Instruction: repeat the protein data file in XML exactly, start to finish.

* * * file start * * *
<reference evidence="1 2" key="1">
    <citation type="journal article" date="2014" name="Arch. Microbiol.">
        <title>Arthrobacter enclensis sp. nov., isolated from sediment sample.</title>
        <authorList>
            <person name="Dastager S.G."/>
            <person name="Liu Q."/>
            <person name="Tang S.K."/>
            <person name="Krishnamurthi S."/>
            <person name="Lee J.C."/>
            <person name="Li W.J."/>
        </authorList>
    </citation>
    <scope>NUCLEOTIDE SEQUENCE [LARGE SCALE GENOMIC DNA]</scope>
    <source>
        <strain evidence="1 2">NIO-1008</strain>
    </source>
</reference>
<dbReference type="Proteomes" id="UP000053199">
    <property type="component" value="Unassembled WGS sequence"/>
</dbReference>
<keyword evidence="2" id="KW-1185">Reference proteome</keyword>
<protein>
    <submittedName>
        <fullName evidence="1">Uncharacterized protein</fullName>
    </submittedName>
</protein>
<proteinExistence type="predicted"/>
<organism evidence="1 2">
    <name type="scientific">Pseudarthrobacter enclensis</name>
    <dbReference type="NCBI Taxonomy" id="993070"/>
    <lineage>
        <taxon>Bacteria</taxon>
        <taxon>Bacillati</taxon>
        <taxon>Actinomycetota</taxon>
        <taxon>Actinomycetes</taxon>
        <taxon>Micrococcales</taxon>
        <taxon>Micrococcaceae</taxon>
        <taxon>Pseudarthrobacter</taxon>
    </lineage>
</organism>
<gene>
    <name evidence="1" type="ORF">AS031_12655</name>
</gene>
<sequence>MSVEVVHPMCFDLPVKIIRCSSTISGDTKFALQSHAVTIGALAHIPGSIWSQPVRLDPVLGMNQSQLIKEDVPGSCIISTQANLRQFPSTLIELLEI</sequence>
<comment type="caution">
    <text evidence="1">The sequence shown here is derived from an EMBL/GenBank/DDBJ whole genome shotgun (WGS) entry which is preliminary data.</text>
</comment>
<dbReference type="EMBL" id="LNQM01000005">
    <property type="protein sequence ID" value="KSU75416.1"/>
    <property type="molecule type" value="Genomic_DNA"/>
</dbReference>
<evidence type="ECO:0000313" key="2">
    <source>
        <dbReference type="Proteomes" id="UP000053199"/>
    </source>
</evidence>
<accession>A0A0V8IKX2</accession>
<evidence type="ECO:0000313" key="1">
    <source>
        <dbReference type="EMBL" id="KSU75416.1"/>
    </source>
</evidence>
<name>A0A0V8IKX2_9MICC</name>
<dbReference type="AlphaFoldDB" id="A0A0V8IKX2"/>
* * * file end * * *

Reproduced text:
<reference evidence="1 2" key="1">
    <citation type="journal article" date="2014" name="Arch. Microbiol.">
        <title>Arthrobacter enclensis sp. nov., isolated from sediment sample.</title>
        <authorList>
            <person name="Dastager S.G."/>
            <person name="Liu Q."/>
            <person name="Tang S.K."/>
            <person name="Krishnamurthi S."/>
            <person name="Lee J.C."/>
            <person name="Li W.J."/>
        </authorList>
    </citation>
    <scope>NUCLEOTIDE SEQUENCE [LARGE SCALE GENOMIC DNA]</scope>
    <source>
        <strain evidence="1 2">NIO-1008</strain>
    </source>
</reference>
<dbReference type="Proteomes" id="UP000053199">
    <property type="component" value="Unassembled WGS sequence"/>
</dbReference>
<keyword evidence="2" id="KW-1185">Reference proteome</keyword>
<protein>
    <submittedName>
        <fullName evidence="1">Uncharacterized protein</fullName>
    </submittedName>
</protein>
<proteinExistence type="predicted"/>
<organism evidence="1 2">
    <name type="scientific">Pseudarthrobacter enclensis</name>
    <dbReference type="NCBI Taxonomy" id="993070"/>
    <lineage>
        <taxon>Bacteria</taxon>
        <taxon>Bacillati</taxon>
        <taxon>Actinomycetota</taxon>
        <taxon>Actinomycetes</taxon>
        <taxon>Micrococcales</taxon>
        <taxon>Micrococcaceae</taxon>
        <taxon>Pseudarthrobacter</taxon>
    </lineage>
</organism>
<gene>
    <name evidence="1" type="ORF">AS031_12655</name>
</gene>
<sequence>MSVEVVHPMCFDLPVKIIRCSSTISGDTKFALQSHAVTIGALAHIPGSIWSQPVRLDPVLGMNQSQLIKEDVPGSCIISTQANLRQFPSTLIELLEI</sequence>
<comment type="caution">
    <text evidence="1">The sequence shown here is derived from an EMBL/GenBank/DDBJ whole genome shotgun (WGS) entry which is preliminary data.</text>
</comment>
<dbReference type="EMBL" id="LNQM01000005">
    <property type="protein sequence ID" value="KSU75416.1"/>
    <property type="molecule type" value="Genomic_DNA"/>
</dbReference>
<evidence type="ECO:0000313" key="2">
    <source>
        <dbReference type="Proteomes" id="UP000053199"/>
    </source>
</evidence>
<accession>A0A0V8IKX2</accession>
<evidence type="ECO:0000313" key="1">
    <source>
        <dbReference type="EMBL" id="KSU75416.1"/>
    </source>
</evidence>
<name>A0A0V8IKX2_9MICC</name>
<dbReference type="AlphaFoldDB" id="A0A0V8IKX2"/>